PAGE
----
Well what a write off of a year so far. Over the Xmas break, I wasn’t able to get in as many hikes as I would like due to the terrible fires we have had over the last few months. Given the air quality has been rated as hazardous, I’ve erred on the side of caution, not wanting to fill my lungs with it. I was however able to write up the 3 that I did.
In the previous article I covered all the steps and code that was required so that I can add a contact form with a reCaptcha on this very blog. These are the actual implementation steps I took to include them. Don’t worry the hard part has been done in part 1! Create contact form Using the client side HTML code I created the /content/contact.html file ensuring that I included the correct API Gateway URL’s for the post requests and the reCaptcha site key.
“You need to add reCaptcha to your webforms” - Its advice I’ve given out to security teams each time I see a malicious link or some spam pusher in the resulting email. Its the poor user who cops the brunt of them, increasing the chance of a click, increasing that chance of compromise. Reading through formspam is just a waste of time for everyone. I recall an instance where an internal securiy team miscofigured a tool they were using, set it to run overnight and that mailbox ended up with 35k+ emails in it.
In my last post, after updating the blog to use TLS1.2 and adding a CAA record thinking I would clear an A+ rating, I only retained an A rating. In this post I continue the journey striving for that A+ rating. Enabling HSTS It turns out that Mozilla observatory has a test you can also run, one that looks to be way stricter and they were not as impressed giving my site an F rating with a score of zero!
When it comes to your website, whats better than an A on your Qualys report? Why it has to be that A+! It might not seem like a big deal, but I still wanted to max out my score where I could. Little did I know I was about to get an education in the process. The Qualys SSL labs tester can be accessed via this URL https://www.ssllabs.com/ssltest/analyze.html. My initial report came back as follows:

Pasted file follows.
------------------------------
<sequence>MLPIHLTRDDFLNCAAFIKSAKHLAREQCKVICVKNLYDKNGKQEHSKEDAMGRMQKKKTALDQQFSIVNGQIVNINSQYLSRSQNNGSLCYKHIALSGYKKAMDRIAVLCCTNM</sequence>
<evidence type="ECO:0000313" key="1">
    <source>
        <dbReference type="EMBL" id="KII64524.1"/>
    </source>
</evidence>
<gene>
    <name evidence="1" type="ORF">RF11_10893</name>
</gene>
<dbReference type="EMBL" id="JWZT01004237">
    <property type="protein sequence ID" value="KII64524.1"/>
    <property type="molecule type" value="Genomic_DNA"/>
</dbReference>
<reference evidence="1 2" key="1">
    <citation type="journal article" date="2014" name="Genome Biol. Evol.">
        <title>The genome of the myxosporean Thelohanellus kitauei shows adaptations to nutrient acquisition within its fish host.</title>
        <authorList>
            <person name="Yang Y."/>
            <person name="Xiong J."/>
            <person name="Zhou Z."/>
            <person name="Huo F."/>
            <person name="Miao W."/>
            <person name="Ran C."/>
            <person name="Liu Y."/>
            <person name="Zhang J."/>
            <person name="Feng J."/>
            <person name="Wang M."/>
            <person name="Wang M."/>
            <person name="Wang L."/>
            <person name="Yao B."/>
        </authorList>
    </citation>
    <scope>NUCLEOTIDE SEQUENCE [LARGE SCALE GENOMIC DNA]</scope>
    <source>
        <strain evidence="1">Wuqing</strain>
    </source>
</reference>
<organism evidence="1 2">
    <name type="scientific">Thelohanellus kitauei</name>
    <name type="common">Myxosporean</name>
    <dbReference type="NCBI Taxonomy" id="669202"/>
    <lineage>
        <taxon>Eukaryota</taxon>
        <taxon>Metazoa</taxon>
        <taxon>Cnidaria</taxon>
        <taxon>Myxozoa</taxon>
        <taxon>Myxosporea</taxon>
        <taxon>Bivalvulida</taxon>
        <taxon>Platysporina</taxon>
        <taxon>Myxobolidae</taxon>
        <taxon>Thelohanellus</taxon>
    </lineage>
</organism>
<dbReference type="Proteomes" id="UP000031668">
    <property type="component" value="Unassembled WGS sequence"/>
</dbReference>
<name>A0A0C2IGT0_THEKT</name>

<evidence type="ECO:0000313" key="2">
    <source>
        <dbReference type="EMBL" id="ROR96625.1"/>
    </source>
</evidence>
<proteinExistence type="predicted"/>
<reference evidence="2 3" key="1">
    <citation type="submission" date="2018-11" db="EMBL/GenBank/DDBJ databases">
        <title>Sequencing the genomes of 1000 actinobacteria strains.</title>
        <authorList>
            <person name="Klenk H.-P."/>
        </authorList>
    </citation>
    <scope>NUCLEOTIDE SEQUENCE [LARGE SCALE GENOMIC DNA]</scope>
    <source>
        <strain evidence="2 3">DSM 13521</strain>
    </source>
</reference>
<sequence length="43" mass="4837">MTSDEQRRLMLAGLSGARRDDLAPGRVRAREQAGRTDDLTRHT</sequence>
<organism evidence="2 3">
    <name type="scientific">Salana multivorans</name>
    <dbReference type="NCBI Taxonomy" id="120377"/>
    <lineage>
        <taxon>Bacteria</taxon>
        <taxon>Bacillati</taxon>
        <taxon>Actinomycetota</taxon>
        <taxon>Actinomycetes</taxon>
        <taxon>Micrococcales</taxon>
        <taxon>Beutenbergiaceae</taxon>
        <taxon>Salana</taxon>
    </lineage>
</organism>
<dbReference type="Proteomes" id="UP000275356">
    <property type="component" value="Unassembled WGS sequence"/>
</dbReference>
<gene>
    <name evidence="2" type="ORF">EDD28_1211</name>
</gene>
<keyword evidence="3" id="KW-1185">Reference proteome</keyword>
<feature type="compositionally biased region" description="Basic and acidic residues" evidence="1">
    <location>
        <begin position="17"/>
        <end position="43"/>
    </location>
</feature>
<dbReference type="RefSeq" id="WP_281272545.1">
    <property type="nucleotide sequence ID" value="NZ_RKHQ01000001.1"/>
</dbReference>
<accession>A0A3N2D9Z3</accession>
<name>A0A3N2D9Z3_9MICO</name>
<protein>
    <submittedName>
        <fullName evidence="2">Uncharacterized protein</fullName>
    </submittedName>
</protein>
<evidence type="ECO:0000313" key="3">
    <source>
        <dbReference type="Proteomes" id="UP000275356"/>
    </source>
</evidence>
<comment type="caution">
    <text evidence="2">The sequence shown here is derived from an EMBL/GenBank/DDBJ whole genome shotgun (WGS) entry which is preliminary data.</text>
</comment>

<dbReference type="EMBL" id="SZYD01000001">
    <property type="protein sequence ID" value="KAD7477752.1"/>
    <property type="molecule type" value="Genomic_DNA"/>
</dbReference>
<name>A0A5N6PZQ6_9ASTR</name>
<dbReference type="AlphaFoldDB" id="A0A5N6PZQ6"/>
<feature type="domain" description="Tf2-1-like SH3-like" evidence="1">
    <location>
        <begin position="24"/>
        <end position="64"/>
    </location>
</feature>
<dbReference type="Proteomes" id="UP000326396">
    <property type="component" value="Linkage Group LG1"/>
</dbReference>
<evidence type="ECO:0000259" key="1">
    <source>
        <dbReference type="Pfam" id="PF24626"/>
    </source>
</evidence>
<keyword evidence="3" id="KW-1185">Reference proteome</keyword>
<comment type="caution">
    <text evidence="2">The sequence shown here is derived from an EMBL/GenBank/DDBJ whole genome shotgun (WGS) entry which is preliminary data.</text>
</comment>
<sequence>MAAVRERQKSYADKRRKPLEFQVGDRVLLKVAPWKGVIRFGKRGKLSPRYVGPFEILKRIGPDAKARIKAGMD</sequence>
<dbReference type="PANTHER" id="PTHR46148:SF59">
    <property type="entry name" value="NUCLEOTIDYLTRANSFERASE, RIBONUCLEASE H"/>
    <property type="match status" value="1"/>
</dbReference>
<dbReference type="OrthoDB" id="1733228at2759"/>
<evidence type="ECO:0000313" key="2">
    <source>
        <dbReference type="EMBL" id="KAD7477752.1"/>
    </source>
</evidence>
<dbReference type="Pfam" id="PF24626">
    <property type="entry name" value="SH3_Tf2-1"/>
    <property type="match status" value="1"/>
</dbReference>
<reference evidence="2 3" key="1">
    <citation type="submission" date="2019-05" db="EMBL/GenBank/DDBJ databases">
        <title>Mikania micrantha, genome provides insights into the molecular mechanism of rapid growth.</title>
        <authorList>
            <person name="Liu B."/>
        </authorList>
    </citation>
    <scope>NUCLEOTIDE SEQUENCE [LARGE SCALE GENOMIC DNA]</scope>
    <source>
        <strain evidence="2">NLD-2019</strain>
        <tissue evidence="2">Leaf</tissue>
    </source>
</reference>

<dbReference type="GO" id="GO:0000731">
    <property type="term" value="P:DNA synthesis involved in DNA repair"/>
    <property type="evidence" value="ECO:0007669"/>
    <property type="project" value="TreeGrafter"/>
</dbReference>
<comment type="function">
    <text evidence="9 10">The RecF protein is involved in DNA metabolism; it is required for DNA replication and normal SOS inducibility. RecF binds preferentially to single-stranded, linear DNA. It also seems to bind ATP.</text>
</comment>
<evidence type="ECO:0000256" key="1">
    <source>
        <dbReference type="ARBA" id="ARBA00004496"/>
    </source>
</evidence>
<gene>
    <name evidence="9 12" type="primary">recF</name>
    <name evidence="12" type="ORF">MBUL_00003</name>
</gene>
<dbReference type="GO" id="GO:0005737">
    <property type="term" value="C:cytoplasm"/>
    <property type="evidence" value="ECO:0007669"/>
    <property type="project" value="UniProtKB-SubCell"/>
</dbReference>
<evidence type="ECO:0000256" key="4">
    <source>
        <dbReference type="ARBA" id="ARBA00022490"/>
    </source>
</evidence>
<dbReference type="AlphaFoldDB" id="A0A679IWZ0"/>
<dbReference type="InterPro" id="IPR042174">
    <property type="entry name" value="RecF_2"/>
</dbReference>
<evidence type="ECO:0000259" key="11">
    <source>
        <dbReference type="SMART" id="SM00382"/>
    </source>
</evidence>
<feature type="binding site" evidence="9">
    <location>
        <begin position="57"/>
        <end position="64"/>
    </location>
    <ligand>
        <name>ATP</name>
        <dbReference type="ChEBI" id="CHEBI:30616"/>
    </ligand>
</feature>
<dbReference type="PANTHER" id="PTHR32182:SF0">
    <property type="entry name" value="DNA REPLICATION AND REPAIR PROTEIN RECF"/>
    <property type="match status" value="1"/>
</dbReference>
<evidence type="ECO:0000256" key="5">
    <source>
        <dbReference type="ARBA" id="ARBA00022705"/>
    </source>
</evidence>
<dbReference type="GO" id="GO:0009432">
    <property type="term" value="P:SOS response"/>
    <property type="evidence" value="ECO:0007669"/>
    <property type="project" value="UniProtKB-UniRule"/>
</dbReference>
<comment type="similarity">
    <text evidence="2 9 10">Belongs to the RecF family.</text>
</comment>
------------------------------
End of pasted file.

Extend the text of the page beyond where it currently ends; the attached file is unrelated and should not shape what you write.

This post I want to talk about how easy Hugo Shortcodes are to use and I’m totally kicking myself for not trying them out sooner! I have a number of blog posts that have turned into a blog series and I wanted to have some kind of Table of Contents or reference in them and doing this manually each time, for every post just wasn’t sustainable. If I wanted to make a minor change, then every post would need updating, and there would be all this extra markdown in the post.
It’s been just over 12 months since I’ve started bloging and this is now the 3rd iteration of the blog. First it was Wordpress on Lightsail. There was a cost involved and if you really want to make wordpress useful you need to add the security holes also know as plugins. It’s not that Wordpress was a bad solution, but I had no need for all the bells and whistles it could provide.
Now that I’ve established the blog, I would like to proof of concept a Continuous Integration, Continuous Deployment (CI-CD) pipeline for it. Its something that I know I will be able to utilise in the future and its a valuable skill to be across given that my line of work does include automation and scripting for both personal and professional reasons. Having the code stored in a git repository is the first step to this.
Adding a digital certificate from LetsEncrypt was not to hard to achieve. Instead of reinventing the wheel there were 2 documents that I followed from the Bitnami support pages. The high level steps are taken from this link https://docs.bitnami.com/aws/how-to/generate-install-lets-encrypt-ssl/ Download the lego client Generate a certificate supplying your email address and domain Configure the web server to use the new certificate Restart the web server Test to ensure you have the certificate installed correctly Setup auto renewal via crontab The next thing I went about doing is ensuring that http is redirected to https.